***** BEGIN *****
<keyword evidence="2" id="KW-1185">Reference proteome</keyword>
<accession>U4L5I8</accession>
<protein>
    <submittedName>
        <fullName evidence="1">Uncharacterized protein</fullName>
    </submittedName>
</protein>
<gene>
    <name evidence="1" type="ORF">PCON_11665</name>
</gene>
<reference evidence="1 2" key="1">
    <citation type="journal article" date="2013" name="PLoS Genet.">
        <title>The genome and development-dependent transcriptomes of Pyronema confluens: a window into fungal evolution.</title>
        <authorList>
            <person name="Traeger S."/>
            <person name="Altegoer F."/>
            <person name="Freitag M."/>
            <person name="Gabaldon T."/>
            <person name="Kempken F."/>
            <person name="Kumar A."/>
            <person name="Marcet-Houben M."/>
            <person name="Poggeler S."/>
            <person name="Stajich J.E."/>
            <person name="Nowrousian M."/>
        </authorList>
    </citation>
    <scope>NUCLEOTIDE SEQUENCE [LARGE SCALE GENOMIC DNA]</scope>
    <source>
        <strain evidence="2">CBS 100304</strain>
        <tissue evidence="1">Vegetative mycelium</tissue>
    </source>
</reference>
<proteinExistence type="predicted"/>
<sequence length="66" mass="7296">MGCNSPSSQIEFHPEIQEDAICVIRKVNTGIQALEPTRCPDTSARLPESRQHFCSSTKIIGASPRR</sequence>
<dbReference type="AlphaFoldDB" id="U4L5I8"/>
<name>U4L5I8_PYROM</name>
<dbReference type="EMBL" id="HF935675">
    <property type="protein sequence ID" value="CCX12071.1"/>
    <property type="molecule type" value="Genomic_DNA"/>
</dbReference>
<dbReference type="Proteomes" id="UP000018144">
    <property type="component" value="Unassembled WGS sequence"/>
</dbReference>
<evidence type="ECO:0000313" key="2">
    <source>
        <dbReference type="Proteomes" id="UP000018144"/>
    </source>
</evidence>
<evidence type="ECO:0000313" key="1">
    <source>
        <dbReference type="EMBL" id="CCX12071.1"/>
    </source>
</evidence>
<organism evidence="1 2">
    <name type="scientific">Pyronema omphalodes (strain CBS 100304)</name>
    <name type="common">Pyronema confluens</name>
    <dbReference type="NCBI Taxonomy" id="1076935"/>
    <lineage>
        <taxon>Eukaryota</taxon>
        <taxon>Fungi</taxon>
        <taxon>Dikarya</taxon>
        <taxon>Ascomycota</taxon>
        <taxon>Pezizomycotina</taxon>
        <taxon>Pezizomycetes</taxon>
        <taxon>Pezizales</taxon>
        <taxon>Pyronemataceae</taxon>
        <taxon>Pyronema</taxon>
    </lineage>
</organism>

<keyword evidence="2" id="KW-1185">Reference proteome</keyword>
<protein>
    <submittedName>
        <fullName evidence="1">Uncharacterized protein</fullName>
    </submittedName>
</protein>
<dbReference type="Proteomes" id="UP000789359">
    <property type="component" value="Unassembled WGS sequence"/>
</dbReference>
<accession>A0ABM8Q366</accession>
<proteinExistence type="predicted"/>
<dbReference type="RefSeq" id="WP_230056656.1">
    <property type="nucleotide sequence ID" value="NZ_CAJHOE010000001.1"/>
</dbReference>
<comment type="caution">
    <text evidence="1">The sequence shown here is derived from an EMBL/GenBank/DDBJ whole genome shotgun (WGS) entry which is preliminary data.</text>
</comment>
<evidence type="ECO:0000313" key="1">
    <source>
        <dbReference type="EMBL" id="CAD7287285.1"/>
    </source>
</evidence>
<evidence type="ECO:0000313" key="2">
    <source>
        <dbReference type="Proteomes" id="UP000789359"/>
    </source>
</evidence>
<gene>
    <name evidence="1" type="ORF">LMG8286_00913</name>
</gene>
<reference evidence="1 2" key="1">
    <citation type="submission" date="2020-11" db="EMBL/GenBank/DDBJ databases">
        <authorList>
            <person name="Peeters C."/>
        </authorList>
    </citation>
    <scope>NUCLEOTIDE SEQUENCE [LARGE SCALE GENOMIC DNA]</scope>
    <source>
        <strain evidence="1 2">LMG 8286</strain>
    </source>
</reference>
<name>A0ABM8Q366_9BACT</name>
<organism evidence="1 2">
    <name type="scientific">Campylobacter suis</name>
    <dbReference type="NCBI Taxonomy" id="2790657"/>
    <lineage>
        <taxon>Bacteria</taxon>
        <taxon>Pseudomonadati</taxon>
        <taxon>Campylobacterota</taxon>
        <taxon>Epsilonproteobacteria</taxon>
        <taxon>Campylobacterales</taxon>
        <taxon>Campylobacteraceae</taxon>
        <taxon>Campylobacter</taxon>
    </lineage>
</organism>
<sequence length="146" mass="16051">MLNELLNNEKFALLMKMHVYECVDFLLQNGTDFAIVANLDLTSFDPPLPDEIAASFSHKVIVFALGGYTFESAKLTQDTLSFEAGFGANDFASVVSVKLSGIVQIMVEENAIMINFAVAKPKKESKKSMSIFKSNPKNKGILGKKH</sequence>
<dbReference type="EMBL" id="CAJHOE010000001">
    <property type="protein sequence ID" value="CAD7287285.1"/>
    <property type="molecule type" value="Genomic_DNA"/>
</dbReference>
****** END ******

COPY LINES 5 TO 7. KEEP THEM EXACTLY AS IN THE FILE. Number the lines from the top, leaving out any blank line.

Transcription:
        <fullName evidence="1">Uncharacterized protein</fullName>
    </submittedName>
</protein>